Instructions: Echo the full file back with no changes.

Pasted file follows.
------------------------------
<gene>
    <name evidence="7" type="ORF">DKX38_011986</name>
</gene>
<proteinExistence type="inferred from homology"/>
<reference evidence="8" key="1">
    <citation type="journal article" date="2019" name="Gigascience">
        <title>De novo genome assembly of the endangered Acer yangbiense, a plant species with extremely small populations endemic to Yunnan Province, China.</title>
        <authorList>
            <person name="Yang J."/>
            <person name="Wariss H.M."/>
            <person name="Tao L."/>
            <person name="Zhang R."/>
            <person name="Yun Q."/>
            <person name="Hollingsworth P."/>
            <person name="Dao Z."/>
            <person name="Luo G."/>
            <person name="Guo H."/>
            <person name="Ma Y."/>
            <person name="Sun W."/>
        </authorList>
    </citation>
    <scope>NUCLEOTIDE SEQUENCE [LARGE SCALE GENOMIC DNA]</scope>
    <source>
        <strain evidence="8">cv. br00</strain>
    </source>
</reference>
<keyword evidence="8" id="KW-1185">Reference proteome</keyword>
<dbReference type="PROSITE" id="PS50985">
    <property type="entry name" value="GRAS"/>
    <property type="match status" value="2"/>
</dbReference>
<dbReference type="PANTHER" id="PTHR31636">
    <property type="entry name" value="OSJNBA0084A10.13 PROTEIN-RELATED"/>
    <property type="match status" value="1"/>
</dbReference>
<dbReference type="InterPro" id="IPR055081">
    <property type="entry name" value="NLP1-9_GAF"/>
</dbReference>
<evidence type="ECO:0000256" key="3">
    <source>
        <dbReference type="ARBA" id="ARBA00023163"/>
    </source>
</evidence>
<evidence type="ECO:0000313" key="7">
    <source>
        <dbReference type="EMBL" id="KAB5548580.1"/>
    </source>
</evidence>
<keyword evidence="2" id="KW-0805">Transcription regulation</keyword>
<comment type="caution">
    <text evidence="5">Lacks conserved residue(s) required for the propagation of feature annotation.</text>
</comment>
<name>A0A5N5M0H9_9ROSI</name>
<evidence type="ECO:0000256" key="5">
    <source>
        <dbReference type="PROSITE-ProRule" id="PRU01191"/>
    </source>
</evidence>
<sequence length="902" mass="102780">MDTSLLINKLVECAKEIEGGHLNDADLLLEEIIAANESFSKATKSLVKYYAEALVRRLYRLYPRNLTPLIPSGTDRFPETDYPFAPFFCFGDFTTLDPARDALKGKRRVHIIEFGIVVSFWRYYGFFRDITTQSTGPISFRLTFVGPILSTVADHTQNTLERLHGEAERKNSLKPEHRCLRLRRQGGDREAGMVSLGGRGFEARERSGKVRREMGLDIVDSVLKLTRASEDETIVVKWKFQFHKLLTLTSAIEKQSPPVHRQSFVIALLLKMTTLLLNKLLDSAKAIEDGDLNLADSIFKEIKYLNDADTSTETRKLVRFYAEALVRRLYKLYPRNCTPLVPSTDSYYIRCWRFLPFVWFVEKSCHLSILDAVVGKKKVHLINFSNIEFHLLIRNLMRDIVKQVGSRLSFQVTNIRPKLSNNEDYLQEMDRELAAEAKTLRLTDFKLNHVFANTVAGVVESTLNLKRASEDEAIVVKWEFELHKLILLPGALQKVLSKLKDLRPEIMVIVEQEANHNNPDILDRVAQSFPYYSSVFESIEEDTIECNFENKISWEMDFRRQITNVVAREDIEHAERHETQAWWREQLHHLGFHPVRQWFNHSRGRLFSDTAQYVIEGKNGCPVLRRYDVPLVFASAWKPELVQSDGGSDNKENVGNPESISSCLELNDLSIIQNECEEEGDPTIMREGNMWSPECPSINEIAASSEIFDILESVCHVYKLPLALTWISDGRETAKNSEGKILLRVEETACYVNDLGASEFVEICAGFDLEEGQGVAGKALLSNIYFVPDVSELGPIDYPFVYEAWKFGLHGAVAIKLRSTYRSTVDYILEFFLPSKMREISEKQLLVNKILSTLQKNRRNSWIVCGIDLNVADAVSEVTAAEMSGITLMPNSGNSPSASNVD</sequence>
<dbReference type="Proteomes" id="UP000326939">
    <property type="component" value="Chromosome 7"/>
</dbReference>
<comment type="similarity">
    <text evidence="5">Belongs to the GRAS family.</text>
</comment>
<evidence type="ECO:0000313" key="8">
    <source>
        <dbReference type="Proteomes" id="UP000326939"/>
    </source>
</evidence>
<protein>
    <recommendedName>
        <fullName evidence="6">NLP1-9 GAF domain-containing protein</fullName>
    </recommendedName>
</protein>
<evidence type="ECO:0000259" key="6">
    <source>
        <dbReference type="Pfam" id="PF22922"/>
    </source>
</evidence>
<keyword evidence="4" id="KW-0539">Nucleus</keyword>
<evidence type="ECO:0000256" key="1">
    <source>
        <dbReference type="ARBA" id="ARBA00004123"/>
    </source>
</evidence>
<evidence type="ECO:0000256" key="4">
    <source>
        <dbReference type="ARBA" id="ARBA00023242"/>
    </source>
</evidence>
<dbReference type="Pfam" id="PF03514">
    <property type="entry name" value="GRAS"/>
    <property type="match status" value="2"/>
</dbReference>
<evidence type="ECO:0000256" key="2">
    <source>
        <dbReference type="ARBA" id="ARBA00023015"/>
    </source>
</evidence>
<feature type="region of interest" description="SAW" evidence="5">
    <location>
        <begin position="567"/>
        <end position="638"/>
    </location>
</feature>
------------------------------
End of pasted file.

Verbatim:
<gene>
    <name evidence="7" type="ORF">DKX38_011986</name>
</gene>
<proteinExistence type="inferred from homology"/>
<reference evidence="8" key="1">
    <citation type="journal article" date="2019" name="Gigascience">
        <title>De novo genome assembly of the endangered Acer yangbiense, a plant species with extremely small populations endemic to Yunnan Province, China.</title>
        <authorList>
            <person name="Yang J."/>
            <person name="Wariss H.M."/>
            <person name="Tao L."/>
            <person name="Zhang R."/>
            <person name="Yun Q."/>
            <person name="Hollingsworth P."/>
            <person name="Dao Z."/>
            <person name="Luo G."/>
            <person name="Guo H."/>
            <person name="Ma Y."/>
            <person name="Sun W."/>
        </authorList>
    </citation>
    <scope>NUCLEOTIDE SEQUENCE [LARGE SCALE GENOMIC DNA]</scope>
    <source>
        <strain evidence="8">cv. br00</strain>
    </source>
</reference>
<keyword evidence="8" id="KW-1185">Reference proteome</keyword>
<dbReference type="PROSITE" id="PS50985">
    <property type="entry name" value="GRAS"/>
    <property type="match status" value="2"/>
</dbReference>
<dbReference type="PANTHER" id="PTHR31636">
    <property type="entry name" value="OSJNBA0084A10.13 PROTEIN-RELATED"/>
    <property type="match status" value="1"/>
</dbReference>
<dbReference type="InterPro" id="IPR055081">
    <property type="entry name" value="NLP1-9_GAF"/>
</dbReference>
<evidence type="ECO:0000256" key="3">
    <source>
        <dbReference type="ARBA" id="ARBA00023163"/>
    </source>
</evidence>
<evidence type="ECO:0000313" key="7">
    <source>
        <dbReference type="EMBL" id="KAB5548580.1"/>
    </source>
</evidence>
<keyword evidence="2" id="KW-0805">Transcription regulation</keyword>
<comment type="caution">
    <text evidence="5">Lacks conserved residue(s) required for the propagation of feature annotation.</text>
</comment>
<name>A0A5N5M0H9_9ROSI</name>
<evidence type="ECO:0000256" key="5">
    <source>
        <dbReference type="PROSITE-ProRule" id="PRU01191"/>
    </source>
</evidence>
<sequence length="902" mass="102780">MDTSLLINKLVECAKEIEGGHLNDADLLLEEIIAANESFSKATKSLVKYYAEALVRRLYRLYPRNLTPLIPSGTDRFPETDYPFAPFFCFGDFTTLDPARDALKGKRRVHIIEFGIVVSFWRYYGFFRDITTQSTGPISFRLTFVGPILSTVADHTQNTLERLHGEAERKNSLKPEHRCLRLRRQGGDREAGMVSLGGRGFEARERSGKVRREMGLDIVDSVLKLTRASEDETIVVKWKFQFHKLLTLTSAIEKQSPPVHRQSFVIALLLKMTTLLLNKLLDSAKAIEDGDLNLADSIFKEIKYLNDADTSTETRKLVRFYAEALVRRLYKLYPRNCTPLVPSTDSYYIRCWRFLPFVWFVEKSCHLSILDAVVGKKKVHLINFSNIEFHLLIRNLMRDIVKQVGSRLSFQVTNIRPKLSNNEDYLQEMDRELAAEAKTLRLTDFKLNHVFANTVAGVVESTLNLKRASEDEAIVVKWEFELHKLILLPGALQKVLSKLKDLRPEIMVIVEQEANHNNPDILDRVAQSFPYYSSVFESIEEDTIECNFENKISWEMDFRRQITNVVAREDIEHAERHETQAWWREQLHHLGFHPVRQWFNHSRGRLFSDTAQYVIEGKNGCPVLRRYDVPLVFASAWKPELVQSDGGSDNKENVGNPESISSCLELNDLSIIQNECEEEGDPTIMREGNMWSPECPSINEIAASSEIFDILESVCHVYKLPLALTWISDGRETAKNSEGKILLRVEETACYVNDLGASEFVEICAGFDLEEGQGVAGKALLSNIYFVPDVSELGPIDYPFVYEAWKFGLHGAVAIKLRSTYRSTVDYILEFFLPSKMREISEKQLLVNKILSTLQKNRRNSWIVCGIDLNVADAVSEVTAAEMSGITLMPNSGNSPSASNVD</sequence>
<dbReference type="Proteomes" id="UP000326939">
    <property type="component" value="Chromosome 7"/>
</dbReference>
<comment type="similarity">
    <text evidence="5">Belongs to the GRAS family.</text>
</comment>
<evidence type="ECO:0000313" key="8">
    <source>
        <dbReference type="Proteomes" id="UP000326939"/>
    </source>
</evidence>
<protein>
    <recommendedName>
        <fullName evidence="6">NLP1-9 GAF domain-containing protein</fullName>
    </recommendedName>
</protein>
<evidence type="ECO:0000259" key="6">
    <source>
        <dbReference type="Pfam" id="PF22922"/>
    </source>
</evidence>
<keyword evidence="4" id="KW-0539">Nucleus</keyword>
<evidence type="ECO:0000256" key="1">
    <source>
        <dbReference type="ARBA" id="ARBA00004123"/>
    </source>
</evidence>
<evidence type="ECO:0000256" key="4">
    <source>
        <dbReference type="ARBA" id="ARBA00023242"/>
    </source>
</evidence>
<dbReference type="Pfam" id="PF03514">
    <property type="entry name" value="GRAS"/>
    <property type="match status" value="2"/>
</dbReference>
<evidence type="ECO:0000256" key="2">
    <source>
        <dbReference type="ARBA" id="ARBA00023015"/>
    </source>
</evidence>
<feature type="region of interest" description="SAW" evidence="5">
    <location>
        <begin position="567"/>
        <end position="638"/>
    </location>
</feature>